I went to a wealthy-but-public school on Long Island in New York. In elementary school, I lived less than a half-mile from school, and was a "walker." Usually my mother drove me, but I would often walk to school with my little brother and one of the neighbor's kids, who was in my brother's grade.
When I got to middle school, I took the bus. I took the bus in high school, as well.
Bus stories of my own childhood, of which there are many, aside, part of the district I grew up in was an extremely wealthy neighborhood. When I say "extremely wealthy," I mean estates. Like, out of The Great Gatsby or Sabrina estates. Big houses, lots of property.
So the bus route that went through the estates had to go just as far as the other bus routes, but picked up a lot fewer kids. For this reason, the estate bus route used a vehicle that is colloquially known as "the short bus," a bus about half the length of a traditional school bus.
The disabled kids rode whichever bus went along their bus route. There was no differentiation. There were no kids in wheelchairs in my school, but I remember there was one kid on my middle school bus who had a walker/crutches and leg braces. And no one was singled out or put on a different bus for emotional or developmental difficulties. Some buses had an extra adult who rode along, and certain kids always sat near them, but I always assumed it was because they had really protective parents or had been the target of bullying or something.
When I was a sophomore in college, I lived on a hall with two friends: Raquel and Carrie. Names are not changed, because I don't think there's really anything to hide.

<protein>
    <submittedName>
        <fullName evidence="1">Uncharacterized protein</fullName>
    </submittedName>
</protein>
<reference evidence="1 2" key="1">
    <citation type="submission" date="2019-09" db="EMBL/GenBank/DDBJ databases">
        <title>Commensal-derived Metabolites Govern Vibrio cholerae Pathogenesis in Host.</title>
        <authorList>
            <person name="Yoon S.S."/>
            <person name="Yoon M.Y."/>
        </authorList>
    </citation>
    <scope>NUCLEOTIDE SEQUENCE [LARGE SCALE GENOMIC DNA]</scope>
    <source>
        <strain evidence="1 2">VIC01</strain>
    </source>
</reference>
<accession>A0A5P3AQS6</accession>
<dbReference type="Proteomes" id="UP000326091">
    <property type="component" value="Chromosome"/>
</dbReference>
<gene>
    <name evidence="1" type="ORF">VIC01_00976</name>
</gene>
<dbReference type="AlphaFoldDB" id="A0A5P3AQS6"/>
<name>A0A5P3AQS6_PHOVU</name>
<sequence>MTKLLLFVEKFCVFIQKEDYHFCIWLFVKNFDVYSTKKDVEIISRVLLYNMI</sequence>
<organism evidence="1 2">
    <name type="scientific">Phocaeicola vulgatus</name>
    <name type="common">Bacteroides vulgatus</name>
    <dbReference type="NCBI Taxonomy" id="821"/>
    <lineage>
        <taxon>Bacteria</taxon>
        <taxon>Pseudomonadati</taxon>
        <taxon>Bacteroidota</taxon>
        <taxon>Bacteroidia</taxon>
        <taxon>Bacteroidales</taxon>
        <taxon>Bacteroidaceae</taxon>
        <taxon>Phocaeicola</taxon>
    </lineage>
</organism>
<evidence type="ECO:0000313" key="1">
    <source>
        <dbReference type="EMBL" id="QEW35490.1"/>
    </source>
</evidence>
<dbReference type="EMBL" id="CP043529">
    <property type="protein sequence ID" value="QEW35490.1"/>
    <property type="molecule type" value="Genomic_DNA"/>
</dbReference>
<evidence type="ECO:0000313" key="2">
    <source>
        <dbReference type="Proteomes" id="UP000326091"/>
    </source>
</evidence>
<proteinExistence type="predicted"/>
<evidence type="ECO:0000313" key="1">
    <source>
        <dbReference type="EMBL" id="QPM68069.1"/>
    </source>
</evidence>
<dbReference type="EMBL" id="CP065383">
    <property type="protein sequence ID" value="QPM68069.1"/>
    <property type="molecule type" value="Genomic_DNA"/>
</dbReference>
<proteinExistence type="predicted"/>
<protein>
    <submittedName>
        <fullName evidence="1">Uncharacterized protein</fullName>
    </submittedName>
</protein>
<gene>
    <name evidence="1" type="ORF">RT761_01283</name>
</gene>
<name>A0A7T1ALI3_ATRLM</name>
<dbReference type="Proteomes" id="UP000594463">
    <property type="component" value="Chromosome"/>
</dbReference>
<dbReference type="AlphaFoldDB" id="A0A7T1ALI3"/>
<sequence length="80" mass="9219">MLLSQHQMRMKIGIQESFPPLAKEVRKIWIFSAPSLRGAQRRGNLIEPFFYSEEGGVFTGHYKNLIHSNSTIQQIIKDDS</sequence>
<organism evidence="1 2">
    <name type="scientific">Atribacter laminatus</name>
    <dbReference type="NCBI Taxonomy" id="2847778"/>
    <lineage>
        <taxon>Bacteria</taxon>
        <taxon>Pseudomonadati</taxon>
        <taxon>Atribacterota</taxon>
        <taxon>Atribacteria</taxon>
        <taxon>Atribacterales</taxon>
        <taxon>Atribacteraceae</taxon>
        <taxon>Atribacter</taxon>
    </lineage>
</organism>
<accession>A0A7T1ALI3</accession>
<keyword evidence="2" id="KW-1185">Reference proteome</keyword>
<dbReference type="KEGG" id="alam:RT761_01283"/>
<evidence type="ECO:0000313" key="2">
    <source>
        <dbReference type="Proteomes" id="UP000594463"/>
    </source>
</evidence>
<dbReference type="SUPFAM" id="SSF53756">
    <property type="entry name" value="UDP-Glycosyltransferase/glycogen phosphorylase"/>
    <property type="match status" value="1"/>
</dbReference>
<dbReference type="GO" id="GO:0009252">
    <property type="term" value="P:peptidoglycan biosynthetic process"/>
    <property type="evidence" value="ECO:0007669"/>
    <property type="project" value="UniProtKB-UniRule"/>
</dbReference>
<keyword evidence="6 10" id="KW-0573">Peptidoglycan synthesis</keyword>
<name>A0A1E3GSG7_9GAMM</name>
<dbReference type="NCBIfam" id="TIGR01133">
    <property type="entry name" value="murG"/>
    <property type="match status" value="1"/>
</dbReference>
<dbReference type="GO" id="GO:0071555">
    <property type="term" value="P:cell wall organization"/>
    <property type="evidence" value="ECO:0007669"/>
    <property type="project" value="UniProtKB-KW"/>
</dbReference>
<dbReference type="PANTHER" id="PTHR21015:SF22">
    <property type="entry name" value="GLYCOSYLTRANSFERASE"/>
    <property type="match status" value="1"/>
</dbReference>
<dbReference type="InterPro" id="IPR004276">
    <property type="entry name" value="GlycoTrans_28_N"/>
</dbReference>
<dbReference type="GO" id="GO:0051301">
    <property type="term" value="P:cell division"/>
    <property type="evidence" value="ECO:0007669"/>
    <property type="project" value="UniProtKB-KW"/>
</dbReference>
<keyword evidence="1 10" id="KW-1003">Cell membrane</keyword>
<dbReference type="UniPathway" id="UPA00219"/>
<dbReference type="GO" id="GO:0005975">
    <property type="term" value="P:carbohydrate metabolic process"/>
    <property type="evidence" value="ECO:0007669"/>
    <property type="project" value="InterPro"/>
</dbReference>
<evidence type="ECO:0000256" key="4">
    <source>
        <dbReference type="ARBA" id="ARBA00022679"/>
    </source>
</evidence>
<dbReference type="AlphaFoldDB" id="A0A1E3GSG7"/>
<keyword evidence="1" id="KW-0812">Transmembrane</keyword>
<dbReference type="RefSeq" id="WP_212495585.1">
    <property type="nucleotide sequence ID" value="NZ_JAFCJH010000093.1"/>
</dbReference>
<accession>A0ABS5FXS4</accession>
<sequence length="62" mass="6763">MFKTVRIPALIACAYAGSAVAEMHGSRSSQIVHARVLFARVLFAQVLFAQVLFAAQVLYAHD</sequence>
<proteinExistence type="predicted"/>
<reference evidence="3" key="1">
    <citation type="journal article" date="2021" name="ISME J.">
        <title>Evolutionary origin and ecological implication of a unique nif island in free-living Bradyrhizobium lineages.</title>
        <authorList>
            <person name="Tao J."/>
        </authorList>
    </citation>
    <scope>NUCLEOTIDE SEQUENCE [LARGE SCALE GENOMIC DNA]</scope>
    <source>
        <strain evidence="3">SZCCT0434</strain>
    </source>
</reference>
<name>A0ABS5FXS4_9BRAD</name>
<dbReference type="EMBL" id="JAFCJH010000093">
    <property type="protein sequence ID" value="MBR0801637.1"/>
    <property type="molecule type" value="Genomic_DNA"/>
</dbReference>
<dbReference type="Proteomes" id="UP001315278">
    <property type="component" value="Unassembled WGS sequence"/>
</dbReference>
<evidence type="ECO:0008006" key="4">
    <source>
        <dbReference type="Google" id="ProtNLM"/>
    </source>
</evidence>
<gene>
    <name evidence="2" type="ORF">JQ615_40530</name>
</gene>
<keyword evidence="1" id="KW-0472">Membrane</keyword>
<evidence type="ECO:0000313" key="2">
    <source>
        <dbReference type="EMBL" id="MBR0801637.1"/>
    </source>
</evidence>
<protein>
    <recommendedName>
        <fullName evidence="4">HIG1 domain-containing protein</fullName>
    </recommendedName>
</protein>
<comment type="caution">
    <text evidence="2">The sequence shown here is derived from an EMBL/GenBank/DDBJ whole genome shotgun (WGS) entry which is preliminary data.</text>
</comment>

One day, a little drawing appeared on Carrie's door. It was a drawing of a short bus, in crayon, with a stick figure that was supposed to be Carrie, apparently, based on the caption. The caption was,
"Carrie rode the short bus to school."
This perplexed me because I couldn't figure out what the commentary was supposed to mean. What purposes would people have for short buses? Were they trying to say she was spoiled? Or maybe they were saying she was from a rural area? I could tell it was supposed to be a joke and not just an observation, but I couldn't figure out what the joke was.
I don't remember when someone explained the joke to me, but when they did, I was really surprised to discover that this was such a commonplace occurrence that it was common vocabulary that most Americans could hear and know exactly what it meant. It also surprised me that people would think this was a funny joke, but that's another story. There are a lot of other issues tied up in that part of the post that I know I can't make this post without stirring, but mostly, I wanted to talk about the phenomenon of growing up in a way where a common cultural association never enters you set of definitions. Because now, when I hear "short bus," my personal meaning is still different, because I can't hear that phrase without thinking about the jarring discovery that a term meant something different to me than it did to most other people in my peer group. And still, when I hear "short bus," my first inclination is to think, "rich kids."